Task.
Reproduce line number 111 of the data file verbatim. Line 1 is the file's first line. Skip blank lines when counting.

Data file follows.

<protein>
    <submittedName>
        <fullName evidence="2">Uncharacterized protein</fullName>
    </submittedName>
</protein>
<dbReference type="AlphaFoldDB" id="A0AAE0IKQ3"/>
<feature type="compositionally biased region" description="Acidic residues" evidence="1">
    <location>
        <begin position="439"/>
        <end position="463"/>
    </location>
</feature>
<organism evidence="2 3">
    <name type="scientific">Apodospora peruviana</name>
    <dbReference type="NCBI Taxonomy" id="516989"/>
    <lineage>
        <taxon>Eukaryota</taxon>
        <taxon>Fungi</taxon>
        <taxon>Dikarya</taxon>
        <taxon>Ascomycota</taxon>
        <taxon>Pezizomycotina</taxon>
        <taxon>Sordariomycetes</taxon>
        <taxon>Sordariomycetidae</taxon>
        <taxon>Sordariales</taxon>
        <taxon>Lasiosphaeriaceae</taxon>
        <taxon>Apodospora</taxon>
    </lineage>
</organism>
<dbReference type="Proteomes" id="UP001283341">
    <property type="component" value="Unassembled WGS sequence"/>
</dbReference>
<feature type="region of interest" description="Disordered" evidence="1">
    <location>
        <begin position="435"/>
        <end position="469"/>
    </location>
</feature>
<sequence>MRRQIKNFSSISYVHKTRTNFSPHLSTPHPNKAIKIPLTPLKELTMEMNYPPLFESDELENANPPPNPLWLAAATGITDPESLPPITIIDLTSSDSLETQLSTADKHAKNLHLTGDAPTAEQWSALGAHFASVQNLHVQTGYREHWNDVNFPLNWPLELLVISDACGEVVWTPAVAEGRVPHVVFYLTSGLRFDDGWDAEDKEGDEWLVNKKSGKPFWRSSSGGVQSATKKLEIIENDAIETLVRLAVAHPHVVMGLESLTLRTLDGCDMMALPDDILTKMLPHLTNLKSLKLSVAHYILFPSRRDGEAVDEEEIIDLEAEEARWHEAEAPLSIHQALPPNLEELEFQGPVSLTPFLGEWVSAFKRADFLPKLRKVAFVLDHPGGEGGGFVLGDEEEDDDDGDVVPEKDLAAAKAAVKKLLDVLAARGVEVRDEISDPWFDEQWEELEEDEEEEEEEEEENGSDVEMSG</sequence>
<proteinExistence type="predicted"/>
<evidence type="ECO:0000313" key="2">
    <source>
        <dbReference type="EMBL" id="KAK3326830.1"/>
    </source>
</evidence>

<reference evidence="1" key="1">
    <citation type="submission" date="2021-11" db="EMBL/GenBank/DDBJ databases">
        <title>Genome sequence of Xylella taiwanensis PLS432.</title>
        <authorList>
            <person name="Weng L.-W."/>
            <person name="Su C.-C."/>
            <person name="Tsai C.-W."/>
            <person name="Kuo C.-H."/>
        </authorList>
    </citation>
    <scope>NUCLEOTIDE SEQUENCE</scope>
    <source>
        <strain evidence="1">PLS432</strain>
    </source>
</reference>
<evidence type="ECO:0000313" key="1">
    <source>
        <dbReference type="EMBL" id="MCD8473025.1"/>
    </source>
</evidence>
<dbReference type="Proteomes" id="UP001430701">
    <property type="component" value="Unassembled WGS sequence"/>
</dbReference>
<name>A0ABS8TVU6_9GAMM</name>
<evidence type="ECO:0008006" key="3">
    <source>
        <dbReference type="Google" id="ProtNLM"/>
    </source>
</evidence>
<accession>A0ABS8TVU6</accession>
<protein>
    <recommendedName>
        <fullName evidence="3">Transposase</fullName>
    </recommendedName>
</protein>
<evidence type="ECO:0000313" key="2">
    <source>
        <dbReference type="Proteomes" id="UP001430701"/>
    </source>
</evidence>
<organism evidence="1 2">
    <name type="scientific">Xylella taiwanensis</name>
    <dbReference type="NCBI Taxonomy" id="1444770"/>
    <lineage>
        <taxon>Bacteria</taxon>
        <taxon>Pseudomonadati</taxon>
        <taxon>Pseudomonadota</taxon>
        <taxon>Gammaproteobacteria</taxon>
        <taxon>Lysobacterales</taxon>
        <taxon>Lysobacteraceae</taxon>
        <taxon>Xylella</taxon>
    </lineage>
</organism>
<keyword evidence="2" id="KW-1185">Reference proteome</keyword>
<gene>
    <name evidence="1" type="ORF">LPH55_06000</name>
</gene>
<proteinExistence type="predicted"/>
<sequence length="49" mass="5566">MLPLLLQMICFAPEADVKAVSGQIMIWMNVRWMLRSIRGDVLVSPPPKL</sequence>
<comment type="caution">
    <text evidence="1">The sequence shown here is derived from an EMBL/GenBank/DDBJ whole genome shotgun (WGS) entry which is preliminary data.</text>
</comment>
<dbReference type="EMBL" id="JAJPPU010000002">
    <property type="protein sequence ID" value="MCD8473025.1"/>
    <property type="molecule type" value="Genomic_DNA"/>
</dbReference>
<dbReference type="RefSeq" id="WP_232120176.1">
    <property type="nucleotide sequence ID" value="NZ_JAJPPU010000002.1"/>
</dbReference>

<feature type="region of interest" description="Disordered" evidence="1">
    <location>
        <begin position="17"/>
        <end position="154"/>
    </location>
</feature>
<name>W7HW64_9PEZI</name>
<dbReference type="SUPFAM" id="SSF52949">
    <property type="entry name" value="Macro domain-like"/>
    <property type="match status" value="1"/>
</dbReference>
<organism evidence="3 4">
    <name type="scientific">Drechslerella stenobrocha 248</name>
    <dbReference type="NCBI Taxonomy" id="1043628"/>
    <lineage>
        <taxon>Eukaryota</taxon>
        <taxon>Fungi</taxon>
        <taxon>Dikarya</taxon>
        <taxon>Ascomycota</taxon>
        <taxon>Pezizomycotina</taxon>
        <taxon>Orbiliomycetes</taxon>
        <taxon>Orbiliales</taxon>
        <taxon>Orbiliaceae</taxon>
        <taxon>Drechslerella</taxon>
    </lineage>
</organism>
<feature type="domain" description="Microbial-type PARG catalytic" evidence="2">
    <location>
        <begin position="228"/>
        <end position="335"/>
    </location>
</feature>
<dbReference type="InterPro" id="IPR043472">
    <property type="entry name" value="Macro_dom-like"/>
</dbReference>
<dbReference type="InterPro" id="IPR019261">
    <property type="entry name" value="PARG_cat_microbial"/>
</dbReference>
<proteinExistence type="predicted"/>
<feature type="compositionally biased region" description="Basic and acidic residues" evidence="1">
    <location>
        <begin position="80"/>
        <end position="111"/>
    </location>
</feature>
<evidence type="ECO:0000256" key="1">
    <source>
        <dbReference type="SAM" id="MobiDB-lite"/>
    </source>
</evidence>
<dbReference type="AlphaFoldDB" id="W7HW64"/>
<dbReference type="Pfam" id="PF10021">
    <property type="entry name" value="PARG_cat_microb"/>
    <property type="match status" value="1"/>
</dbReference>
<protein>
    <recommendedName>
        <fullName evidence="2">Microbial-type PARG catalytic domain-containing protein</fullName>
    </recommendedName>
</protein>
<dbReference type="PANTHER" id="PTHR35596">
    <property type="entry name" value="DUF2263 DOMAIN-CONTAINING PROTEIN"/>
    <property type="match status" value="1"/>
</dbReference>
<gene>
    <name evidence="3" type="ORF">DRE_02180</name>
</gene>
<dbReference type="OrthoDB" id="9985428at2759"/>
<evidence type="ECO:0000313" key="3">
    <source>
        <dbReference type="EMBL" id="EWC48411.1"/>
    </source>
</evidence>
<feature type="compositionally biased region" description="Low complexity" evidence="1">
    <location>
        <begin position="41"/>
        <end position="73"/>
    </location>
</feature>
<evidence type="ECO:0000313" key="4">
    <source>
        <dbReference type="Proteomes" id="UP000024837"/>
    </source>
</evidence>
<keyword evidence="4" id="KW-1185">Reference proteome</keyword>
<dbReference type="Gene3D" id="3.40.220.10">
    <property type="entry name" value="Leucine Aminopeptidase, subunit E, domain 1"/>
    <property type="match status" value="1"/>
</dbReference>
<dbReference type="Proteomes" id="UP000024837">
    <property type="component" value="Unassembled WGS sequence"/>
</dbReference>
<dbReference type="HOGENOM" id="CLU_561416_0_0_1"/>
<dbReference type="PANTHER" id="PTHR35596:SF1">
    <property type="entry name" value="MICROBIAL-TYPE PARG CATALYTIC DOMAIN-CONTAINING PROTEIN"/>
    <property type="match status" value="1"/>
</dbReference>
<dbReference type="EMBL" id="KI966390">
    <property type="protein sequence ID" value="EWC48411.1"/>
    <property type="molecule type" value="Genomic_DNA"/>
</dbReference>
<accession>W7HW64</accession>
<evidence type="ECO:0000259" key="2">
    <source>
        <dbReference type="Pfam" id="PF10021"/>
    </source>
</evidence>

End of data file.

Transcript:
<dbReference type="RefSeq" id="WP_232120176.1">